We can find ourselves living alone at any stage or age in life. When, years ago, I decided to leave a London flat-share for a large bedsit it wasn’t because I yearned for solitude. No, it was to escape the tyranny of flatmates. I’m talking about people who put me on a rota – for doing housework, using the bathroom in the morning, using the kitchen in the evening; people who ate everyone else’s food, drank the last of the milk, never went out into the cold to fetch paraffin for the bathroom heater, and whose food cupboard contained only an electric handshake.
Sorry, it was in fact more complicated than that, as I had started a new job a few months earlier, and I also saw an opportunity to save to buy my own home. It was as if I sensed a change in the rhythm of my life, of wanting to be able to dance to the new tune in my head, feelings that propelled me forward onto a new path. I think many people will recognise this scenario.
My point is that my driving force wasn’t that I wanted to live on my own. And it’s fair to note here that, although I would be living on my own, and was still a young woman of single status, I was not ‘alone’. I had a partner who I knew would be at my place quite a lot, and who I would be out with socially, as a couple.
Not everyone starts their live-alone life in such an upbeat way and with the luxury of choice. In today’s society, the change in the rhythm of life for many people is when they find themselves living alone as a result of the breakdown of a marriage or partnership, or the death of a spouse. As well as the loss of the valued relationship, people have to cope with a change in status and living arrangements as a result. These changes can happen to any of us at any age or stage of our lives. And I must add here that living alone may be merely a temporary stage. Many people in such circumstances, may have never lived alone before, and find it difficult to adapt to living alone mentally and emotionally: survey results show that people who live alone are more likely to express feelings of loneliness than those who live with a partner.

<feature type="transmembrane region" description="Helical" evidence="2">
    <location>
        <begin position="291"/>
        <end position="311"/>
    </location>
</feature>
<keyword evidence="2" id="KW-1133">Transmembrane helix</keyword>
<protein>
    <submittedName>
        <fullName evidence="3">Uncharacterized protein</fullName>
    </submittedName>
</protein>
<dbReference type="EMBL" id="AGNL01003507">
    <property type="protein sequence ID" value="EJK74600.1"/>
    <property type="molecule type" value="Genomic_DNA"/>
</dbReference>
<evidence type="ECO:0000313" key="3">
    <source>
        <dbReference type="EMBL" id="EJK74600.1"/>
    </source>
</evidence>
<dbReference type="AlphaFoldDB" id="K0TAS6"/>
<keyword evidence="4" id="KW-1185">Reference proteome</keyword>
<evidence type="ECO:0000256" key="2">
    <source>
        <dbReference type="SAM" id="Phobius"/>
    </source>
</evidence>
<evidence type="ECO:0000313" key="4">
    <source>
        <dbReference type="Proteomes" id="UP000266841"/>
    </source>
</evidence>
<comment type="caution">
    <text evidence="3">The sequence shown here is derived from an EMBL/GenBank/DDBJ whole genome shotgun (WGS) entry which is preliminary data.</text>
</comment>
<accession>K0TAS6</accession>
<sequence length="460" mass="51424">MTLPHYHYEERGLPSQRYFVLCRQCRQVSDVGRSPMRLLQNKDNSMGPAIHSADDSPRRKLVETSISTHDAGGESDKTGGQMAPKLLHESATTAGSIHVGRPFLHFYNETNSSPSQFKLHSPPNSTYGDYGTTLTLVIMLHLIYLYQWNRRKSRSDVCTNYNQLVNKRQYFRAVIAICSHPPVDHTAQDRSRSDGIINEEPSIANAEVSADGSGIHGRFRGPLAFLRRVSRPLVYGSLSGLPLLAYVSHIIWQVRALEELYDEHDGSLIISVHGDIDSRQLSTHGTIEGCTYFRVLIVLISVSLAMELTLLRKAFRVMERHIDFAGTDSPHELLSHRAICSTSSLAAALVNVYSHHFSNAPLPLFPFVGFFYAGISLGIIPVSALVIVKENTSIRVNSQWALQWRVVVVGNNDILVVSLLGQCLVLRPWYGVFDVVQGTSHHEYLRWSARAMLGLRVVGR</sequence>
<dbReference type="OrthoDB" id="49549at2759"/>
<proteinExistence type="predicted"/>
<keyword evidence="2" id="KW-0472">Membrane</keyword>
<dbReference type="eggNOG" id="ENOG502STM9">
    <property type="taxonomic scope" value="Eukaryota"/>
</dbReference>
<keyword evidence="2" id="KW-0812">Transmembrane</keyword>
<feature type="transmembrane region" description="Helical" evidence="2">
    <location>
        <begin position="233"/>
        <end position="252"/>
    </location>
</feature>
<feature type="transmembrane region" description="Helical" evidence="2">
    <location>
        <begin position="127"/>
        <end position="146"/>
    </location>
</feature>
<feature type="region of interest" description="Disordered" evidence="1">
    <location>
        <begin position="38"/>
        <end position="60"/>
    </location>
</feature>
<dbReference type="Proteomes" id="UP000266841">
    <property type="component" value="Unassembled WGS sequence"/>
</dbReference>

For those who live alone, it is not, for example, the day-to-day domestic chores or the cooking for one that create fear and dread. It’s the social side of life, once there is no-one to sit opposite you in a restaurant or bar, or next to you at the cinema or the football match. And feeling that it would be impossible to venture out alone. The fear of being seen to be alone in our couple-based society can prevent people from going out at all, and having very little social contact or connections.
Fast forward a few years from above, and my own relationship broke down. Suddenly single and living alone, I didn’t want to miss out on social activities that I would normally have engaged in as a couple, for example, going to the cinema or an exhibition, trying a new café or bistro. Even though I appeared to be a confident person, I felt the fear of being seen to be alone, and so started to develop coping mechanisms and strategies to overcome it. I taught myself how to take part in social activities that I would otherwise have avoided, because I would have had to turn up on my own. They have stood me in good stead and been part of my life ever since.
Quite by chance, I have had conversations with a few people recently who told me that, like me, the time that they spent living alone in a foreign country or a British city, changed their life because of the social self- confidence and self-reliance they learned. But, no-one has to experience living alone in order to develop those skills. They just need to learn how to do more things on their own, rather than always in a couple or with a group of friends. How much better would people be able to cope with living alone if they had developed ‘solo skills’ earlier in or, better still, throughout their lives?
In our ageing society, with more and more people living alone, and with loneliness at such epidemic proportions that the Government has a ‘strategy’, perhaps ‘solo skills’ should be seen as skills for life, that are well worth learning. Could you cope if you suddenly and unexpectedly found yourself without a partner and living alone?
My self-help guide Solo Success! You CAN do things on your own is available on Amazon, in good bookstores and via http://www.cjiwrites.com